It's no secret that newly minted young drivers are inexperienced risk-takers.
Their inexperience comes at a price, both in accidents and insurance rates. According to the Centers for Disease Control (CDC), teens are four times more likely than adult drivers to get in an accident, and adding a teen to your policy can double or even triple your car insurance rates. (See "What a teenager does to your insurance rates.")
Technology can help with both.
It's now possible to attach an electronic leash to a teen's vehicle, letting a worried parent ride shotgun without being in the car. Some devices use video, others GPS. Some record data for later review, and some simply prevent the teen from misbehaving on the road. And some can even lower your car insurance premium. (See "What young drivers need to know.")
A 2009 study by the Insurance Institute for Highway Safety (IIHS) found monitoring devices helped teens become better drivers.
"The group that saw the most improvement heard an alert," says Anne McCartt, IIHS senior vice president for research. "If they corrected their behavior within 20 seconds, violations would not be reported to their parents. This combined with a biweekly e-mail report to the parents was the most effective combination."
Glen Pyrtle of Dallas has monitored his daughter, Jennilee, since she first got her license. Their tracker sends him alerts when the car goes more than 73 mph or leaves the approved driving area that Glen has established. The system gives him peace of mind, and he is convinced that it has made Jennilee a better driver.
"She never had a chance to develop a lead foot because she knows her speed is monitored," Pyrtle says.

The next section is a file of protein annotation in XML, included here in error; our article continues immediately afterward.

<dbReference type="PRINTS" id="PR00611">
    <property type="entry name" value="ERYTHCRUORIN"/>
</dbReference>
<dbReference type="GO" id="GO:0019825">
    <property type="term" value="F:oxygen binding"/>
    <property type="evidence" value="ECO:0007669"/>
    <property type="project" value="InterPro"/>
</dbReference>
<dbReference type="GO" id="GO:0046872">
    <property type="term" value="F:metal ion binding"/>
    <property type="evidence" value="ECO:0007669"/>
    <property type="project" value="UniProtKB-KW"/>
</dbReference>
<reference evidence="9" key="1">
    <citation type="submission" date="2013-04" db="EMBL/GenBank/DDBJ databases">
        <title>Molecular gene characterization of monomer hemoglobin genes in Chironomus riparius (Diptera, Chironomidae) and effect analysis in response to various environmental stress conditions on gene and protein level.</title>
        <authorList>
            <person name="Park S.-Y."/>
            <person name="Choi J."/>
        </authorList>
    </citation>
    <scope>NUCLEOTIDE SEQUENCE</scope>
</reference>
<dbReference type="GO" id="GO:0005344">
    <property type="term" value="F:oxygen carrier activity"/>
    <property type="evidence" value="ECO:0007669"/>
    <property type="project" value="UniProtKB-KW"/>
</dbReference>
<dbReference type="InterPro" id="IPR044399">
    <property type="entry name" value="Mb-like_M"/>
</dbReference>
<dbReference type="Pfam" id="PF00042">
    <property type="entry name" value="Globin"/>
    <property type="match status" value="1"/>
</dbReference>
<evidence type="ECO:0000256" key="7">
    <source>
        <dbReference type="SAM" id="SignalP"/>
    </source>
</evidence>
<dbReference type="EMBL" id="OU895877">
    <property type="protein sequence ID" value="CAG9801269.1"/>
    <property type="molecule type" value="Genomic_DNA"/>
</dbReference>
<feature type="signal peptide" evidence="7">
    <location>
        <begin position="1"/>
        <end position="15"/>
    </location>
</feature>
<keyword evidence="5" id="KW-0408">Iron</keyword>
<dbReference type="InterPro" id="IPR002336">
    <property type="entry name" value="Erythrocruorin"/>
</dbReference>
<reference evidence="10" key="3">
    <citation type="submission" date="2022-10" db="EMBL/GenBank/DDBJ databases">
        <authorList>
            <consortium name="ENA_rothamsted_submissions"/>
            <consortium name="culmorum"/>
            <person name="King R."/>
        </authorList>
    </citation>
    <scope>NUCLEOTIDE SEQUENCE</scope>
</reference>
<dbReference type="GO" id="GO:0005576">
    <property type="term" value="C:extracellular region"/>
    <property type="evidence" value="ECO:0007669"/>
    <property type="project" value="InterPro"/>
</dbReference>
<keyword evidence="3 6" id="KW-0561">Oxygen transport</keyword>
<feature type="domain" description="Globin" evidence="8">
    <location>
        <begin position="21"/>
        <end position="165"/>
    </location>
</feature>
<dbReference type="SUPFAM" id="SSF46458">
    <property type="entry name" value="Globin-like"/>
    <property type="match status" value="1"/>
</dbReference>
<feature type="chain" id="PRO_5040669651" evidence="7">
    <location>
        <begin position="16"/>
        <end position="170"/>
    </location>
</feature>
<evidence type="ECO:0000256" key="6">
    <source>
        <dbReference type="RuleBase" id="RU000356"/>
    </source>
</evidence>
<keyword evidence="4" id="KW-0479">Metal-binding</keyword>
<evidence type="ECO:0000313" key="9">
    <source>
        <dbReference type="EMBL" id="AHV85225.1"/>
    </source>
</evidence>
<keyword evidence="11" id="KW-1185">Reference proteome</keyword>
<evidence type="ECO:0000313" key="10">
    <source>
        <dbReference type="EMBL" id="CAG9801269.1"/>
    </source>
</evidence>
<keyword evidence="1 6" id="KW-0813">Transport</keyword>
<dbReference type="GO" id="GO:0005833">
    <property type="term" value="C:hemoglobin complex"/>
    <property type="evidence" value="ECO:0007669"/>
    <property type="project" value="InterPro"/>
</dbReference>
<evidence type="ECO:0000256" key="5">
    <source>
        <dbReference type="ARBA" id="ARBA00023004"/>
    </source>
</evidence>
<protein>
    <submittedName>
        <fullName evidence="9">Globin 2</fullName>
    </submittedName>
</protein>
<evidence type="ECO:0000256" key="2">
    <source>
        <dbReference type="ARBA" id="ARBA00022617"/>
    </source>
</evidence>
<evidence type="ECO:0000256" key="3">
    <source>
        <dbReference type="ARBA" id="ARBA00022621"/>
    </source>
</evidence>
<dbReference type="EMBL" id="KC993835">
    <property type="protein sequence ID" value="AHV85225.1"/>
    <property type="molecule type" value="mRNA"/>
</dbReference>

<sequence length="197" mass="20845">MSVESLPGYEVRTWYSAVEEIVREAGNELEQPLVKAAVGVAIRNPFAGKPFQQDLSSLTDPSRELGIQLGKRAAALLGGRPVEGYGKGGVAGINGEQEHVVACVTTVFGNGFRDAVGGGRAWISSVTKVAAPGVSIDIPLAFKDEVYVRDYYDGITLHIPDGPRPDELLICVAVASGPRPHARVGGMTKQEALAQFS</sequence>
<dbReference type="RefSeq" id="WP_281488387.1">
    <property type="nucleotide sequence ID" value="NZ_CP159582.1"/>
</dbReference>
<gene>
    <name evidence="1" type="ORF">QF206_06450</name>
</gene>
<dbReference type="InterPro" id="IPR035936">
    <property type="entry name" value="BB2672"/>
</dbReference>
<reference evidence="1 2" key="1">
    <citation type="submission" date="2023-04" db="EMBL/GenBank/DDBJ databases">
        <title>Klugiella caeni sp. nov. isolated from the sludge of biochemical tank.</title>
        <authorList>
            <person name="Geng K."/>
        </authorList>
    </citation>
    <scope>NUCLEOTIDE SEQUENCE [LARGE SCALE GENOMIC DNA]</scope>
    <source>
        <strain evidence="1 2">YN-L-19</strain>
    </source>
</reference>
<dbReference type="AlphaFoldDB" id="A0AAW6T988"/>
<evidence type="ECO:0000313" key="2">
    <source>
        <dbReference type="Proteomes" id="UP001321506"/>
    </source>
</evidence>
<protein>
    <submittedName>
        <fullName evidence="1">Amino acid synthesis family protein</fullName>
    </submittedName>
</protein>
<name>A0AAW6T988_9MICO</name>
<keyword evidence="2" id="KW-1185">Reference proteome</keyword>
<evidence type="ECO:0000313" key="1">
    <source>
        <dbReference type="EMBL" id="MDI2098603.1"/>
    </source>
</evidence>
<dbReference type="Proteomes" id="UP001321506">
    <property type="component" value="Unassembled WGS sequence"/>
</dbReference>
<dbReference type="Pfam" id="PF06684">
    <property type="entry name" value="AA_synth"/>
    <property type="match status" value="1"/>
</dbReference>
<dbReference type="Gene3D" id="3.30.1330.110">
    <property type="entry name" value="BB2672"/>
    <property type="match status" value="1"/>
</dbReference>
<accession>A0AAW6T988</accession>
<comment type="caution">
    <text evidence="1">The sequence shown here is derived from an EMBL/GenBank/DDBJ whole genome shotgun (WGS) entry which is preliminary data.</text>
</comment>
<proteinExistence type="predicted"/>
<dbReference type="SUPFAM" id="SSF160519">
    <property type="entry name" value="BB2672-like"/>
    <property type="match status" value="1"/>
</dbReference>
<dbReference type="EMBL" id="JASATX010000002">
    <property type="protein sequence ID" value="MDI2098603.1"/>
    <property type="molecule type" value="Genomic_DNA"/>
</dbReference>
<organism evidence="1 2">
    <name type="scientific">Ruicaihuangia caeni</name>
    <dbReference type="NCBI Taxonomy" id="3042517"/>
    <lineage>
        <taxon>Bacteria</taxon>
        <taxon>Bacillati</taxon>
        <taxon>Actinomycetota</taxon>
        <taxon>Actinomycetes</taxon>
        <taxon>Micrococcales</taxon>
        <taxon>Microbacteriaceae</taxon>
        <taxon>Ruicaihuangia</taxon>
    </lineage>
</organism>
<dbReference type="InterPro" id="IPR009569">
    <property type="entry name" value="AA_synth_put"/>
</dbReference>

What follows is a sampling of the systems and technologies available. If it simply a smaller premium you're after, make sure you've looked into all the available discounts for teenagers.
Track them with satellites
GPS-based tracking systems can record where your teen drives and his or her behavior along the way.
Safeco's Teensurance program can result in a 15 percent discount on car insurance rates. The Safety Beacon GPS unit is professionally installed and allows parents to instantly locate the car, set speed reminders, set up safe driving zones (called geo-fences), and send arrival/departure notifications. Alerts and notifications can be sent to a parent's e-mail address. The system costs $200 upfront with a $19.99 monthly fee.
The car-dealer-installed SkyLink Protect allows parents to set up geo-fences and speed alerts, and it can function as a vehicle locator if your car is stolen. It also allows a parent to unlock the door remotely if the keys are locked in the vehicle.
Other GPS-based tracking systems gather and report information through a cellphone.
Get them on video
When the DriveCam video feedback system senses risky driving, it records a few seconds of what the driver is doing and seeing. The footage is sent to DriveCam, where it is analyzed by a safety professional. Once a week, parents are sent a report that includes the footage and advice on how to improve.
It is one of the most effective monitoring systems, according to University of Iowa research, and one of the more expensive -- unless you are an American Family Insurance customer.
DriveCam costs $500 installed and an additional $30 per month for monitoring, but it is free if you are insured with American Family. American Family believes the system produces safer drivers, says spokesperson Steve Witmer.
American Family says it does not use the data to set or adjust rates, and teens using the DriveCam system do not receive a policy discount. (See "Do you need a dash cam?")
Record the data for later review
Usage-based programs are becoming common among insurance companies, with substantial discounts available to drivers who install a monitoring device and demonstrate a pattern of low-risk driving.